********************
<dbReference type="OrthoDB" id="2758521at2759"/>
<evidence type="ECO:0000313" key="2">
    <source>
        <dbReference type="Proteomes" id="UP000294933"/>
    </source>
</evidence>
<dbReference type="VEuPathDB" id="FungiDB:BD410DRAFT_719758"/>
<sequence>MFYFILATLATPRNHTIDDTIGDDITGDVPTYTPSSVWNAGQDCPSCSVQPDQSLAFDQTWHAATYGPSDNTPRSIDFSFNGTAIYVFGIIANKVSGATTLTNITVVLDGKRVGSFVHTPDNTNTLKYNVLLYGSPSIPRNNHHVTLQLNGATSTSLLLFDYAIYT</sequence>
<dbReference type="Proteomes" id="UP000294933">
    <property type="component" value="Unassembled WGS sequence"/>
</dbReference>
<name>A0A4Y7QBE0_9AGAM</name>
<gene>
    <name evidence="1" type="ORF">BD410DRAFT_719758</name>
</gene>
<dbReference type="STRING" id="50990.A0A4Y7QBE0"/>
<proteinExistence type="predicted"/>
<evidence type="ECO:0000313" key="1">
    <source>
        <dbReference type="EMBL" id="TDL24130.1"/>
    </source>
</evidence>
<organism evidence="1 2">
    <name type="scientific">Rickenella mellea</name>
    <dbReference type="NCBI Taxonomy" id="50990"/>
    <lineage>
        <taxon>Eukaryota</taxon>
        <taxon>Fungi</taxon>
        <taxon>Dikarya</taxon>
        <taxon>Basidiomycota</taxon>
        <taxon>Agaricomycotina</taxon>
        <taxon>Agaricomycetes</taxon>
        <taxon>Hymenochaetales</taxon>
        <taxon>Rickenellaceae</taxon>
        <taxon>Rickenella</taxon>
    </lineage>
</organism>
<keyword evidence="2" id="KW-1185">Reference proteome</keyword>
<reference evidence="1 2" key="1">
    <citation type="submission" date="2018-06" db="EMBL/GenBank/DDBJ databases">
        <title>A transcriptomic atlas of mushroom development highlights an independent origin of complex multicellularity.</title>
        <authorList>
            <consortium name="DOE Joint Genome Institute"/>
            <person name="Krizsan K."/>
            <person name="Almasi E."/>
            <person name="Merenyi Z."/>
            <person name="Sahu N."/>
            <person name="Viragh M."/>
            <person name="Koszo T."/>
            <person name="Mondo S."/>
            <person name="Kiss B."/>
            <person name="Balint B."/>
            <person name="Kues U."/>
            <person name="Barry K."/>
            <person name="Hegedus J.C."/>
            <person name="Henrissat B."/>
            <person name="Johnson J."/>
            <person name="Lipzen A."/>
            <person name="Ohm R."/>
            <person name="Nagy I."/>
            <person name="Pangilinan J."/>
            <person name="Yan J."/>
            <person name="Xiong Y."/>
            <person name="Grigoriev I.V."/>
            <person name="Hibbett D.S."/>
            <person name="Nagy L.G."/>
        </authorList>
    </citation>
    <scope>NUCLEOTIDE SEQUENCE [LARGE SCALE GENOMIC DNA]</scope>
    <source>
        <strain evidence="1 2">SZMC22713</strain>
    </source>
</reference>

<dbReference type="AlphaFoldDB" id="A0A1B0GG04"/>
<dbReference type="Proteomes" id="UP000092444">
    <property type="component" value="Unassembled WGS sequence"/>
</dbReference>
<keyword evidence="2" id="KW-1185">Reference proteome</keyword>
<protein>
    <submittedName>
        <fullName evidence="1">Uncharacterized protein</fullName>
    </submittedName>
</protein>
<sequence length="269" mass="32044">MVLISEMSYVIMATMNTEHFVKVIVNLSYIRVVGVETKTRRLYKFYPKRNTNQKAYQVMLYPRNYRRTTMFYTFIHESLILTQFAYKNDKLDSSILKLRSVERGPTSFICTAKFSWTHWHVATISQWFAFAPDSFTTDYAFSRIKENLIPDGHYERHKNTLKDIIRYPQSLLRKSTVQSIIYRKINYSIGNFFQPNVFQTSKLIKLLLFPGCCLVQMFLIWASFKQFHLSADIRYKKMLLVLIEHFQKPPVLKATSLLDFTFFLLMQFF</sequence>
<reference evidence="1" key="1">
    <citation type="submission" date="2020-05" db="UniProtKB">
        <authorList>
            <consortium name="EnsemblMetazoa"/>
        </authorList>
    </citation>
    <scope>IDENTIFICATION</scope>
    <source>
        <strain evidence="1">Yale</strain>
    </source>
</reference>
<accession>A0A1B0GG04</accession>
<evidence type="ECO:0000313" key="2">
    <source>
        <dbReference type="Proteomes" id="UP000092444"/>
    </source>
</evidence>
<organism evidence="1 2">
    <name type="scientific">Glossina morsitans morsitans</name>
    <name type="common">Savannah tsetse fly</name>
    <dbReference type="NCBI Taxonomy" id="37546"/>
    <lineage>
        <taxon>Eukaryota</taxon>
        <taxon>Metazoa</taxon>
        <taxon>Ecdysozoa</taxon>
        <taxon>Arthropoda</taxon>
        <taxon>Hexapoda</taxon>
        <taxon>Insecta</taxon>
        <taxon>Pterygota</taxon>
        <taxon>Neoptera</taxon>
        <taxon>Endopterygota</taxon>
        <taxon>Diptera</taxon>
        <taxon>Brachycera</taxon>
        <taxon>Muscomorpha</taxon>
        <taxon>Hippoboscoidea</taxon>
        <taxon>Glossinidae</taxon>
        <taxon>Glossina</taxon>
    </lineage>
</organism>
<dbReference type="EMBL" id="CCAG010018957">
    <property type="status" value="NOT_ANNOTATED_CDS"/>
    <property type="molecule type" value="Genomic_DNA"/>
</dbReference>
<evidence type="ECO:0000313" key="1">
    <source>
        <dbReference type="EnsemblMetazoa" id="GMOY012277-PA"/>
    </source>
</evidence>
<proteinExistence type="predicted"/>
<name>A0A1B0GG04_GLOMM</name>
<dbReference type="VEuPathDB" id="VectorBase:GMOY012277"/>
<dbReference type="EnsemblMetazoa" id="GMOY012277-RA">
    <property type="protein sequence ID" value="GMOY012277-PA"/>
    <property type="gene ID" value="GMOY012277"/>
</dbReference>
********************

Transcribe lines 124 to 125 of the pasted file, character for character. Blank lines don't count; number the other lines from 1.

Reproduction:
<dbReference type="EMBL" id="CCAG010018957">
    <property type="status" value="NOT_ANNOTATED_CDS"/>